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title:“George Mason to Richard Henry Lee”
authors:George Madison, George Mason
date written:1779-4-12

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last updated:Jan. 22, 2013, 8:19 a.m. UTC
retrieved:April 13, 2021, 10:23 a.m. UTC

Madison, George and George Mason. "Letter to Richard Henry Lee." The Papers of George Mason. Vol. 2. Ed. Robert A. Rutland. Chapel Hill: The University of North Carolina Press, 1970. 497-99. Print.
Recipient's Copy, Mason Papers, College of William and Mary, Williamsburg, Va.

George Mason to Richard Henry Lee (April 12, 1779)

Gunston-Hall April 12th. 1779.
I am much obliged to you for the Letters you sent my Son George: he sailed last Week, for Cadiz, in a fine Sloop, mounting eight Carriages & ten Swivel Guns. His present Plan is to go from Cadiz, up the Streights, in some Neutral Bottom, with [a view to obtain a] Pass to Toulouse, or Marseills; & as he will probably not go to Nantes (at least for some considerable time) he will forward your Letter to yr. Son, ) post from Cadiz; unless some Vessel is going from thence to that Part of France. When I wrote to you this Sloop was intended for Holland; but her Destination was afterwards changed.
I observe by a late Publication, Congress expects Great Britain will carry into Execution her Threats of a predatory vindictive War. I have no Objection to the Fast they have recommended, these Solemnities, if properly observed, & not too often repeated, have a good Effect upon the Minds of the People; and if ever there was a national Cause in which the supreme Being cou'd be safely &confidently appealed to, ours is one; but at the same Time, no necessary Measure, on our Part, shou'd be omitted. I can not but think it wou'd have good Effects if a Manifesto was published upon the Occasion, and a particular Recommendation to the different States of the Union to cause exact Accounts and Valuations to be made of all the private Property which the British Forces shall wantonly destroy, or the Devastations they may make, contrary to the Practice & Custom of civilized Nations; that Compensation may be demanded, whenever a Negotiation shall take Place and if refused, that the Damage may be levi[ed] upon Great Britain by Duties upon whatever Trade sh[e may] at any time hereafter, carry on with the United States.
Being warned that her Mischief must one Day fall upon her own Head, may be a Means of restraining her; and at any Rate, it is a peice of Justice due to the Sufferers.
I see the Maryland Declaration, upon the Subject of Confederation, & their modest Claim to part of the back Lands, after skulking in the Dark for several Months, has at last made it's Appearance. It has confirm'd me in an Opinion I have long had, that the secret & true Cause of the great Opposition to Virginia's Title to her chartered Territory was the great Indian Purchase between the Obache & the Illionoise Rivers, made in the Year 1773 or 1774, in which Governor Johnston, & several of the leading Men in Maryland, are concerned with Ld. Dunmore, Governor Tryon, & many other Noblemen & Gentlemen of Great Britain. Do you observe the care Governor Johnston (for I dare say the Declaration is his Manufacture) has taken to save this Indian Purchase [?] In the explanatory articles which the Maryland Assembly require, before they will accede to the Confederation, after reserving the back Lands as a common Stock to the United States, is the following Exception "not granted to, surveyed for, or purchased by Individuals at the Commencement of the present War." Was Congress to declare that every Purchase of Lands heretofore made, or hereafter to be made of any Indian Nation, except by public Authority, and upon public Account shou'd be void, it wou'd, in my Opinion, be more effectual, upon this Subject, than all the Argument in the World. Had the British Ministry employed a Mansfield, or a Wedderburne to have managed the M[atte]r they cou'd not more effectually have pleased the Cause of Great Britain than this Declaration has. In the Year 1744 when the Canada Bill was passed by the British Parliament, the Bounds of that Province were extended so as to include the whole Country between the Ohio & the Mississippi Rivers; this being before the Rupture between Great Britain & her Colonies, the Parliament's Authority to pass such a Bill can not be impeached, upon any other G[ro]und than the Right of some of the old Colonies to that Country, by their Charters; aware of this, & to prevent giving too great an Alarm, a Clause of Exception was inserted, saving to any of the Colonies the Territory within their respective Charters; but the Declaration, denying the Right of any of the States by their Charters, if it proves any thing, proves that all that Country is part of the British Province of Canada; and unless the United States conquer Canada by Force of Arms, what Claim have we upon it? Or what Arguments cou'd we urge, in a Negotiation with Great Britain, for curtailing the Bounds of Canada, as setled by the Canada Bill; but that the Country they included was part of the Chartered Territory of the other Colonies at the time the said Bill passed; and the Consequences of suffering the Bounds of Canada to remain, in that extended Manner, surrounding great Part of the United States, are too obvious to mention.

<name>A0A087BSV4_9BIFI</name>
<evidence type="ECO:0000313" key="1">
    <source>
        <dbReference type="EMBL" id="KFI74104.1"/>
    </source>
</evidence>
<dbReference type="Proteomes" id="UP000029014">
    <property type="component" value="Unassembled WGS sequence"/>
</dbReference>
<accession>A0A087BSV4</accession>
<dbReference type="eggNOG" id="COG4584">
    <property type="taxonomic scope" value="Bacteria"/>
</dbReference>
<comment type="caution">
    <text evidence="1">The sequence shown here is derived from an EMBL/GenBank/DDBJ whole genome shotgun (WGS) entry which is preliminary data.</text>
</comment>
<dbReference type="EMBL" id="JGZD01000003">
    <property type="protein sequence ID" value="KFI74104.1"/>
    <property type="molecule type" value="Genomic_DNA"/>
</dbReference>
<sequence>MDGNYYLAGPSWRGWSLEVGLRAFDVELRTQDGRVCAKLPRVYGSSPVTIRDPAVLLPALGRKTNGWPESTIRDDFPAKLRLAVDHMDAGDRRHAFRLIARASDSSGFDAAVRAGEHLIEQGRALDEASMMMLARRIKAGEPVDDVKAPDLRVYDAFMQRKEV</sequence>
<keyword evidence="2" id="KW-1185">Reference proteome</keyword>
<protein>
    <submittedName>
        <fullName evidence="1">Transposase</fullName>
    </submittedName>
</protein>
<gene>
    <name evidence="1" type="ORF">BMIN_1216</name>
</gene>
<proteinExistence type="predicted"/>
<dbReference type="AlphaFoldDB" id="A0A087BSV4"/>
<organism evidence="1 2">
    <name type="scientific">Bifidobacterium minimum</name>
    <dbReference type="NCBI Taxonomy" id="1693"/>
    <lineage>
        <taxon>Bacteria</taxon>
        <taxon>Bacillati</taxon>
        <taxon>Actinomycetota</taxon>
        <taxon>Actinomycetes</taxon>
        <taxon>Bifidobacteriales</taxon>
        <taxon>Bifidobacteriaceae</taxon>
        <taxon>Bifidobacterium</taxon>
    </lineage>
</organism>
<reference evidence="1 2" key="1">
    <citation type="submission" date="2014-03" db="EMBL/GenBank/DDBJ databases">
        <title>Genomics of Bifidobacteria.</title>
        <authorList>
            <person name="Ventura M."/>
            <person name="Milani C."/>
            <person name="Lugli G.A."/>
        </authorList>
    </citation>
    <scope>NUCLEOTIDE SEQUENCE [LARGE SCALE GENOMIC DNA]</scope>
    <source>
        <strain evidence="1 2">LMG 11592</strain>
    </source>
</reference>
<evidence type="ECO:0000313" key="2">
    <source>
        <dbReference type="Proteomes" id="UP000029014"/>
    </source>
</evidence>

We have no News here, except that Report says things are going badly to the Southward; but of the State of M[ilitary affairs] I presume Congress has authentic Accounts. It is highly probable that the Enemie's View is to trail our main Army, by a long & painful March, to the Southern Part of the United States; but I think we had better risque any thing that can happen there, than make such an Experiment.
I sincerely wish you Health & Happiness, and am, Dear Sir, Yr. affect. Friend & Servt.
G Mason

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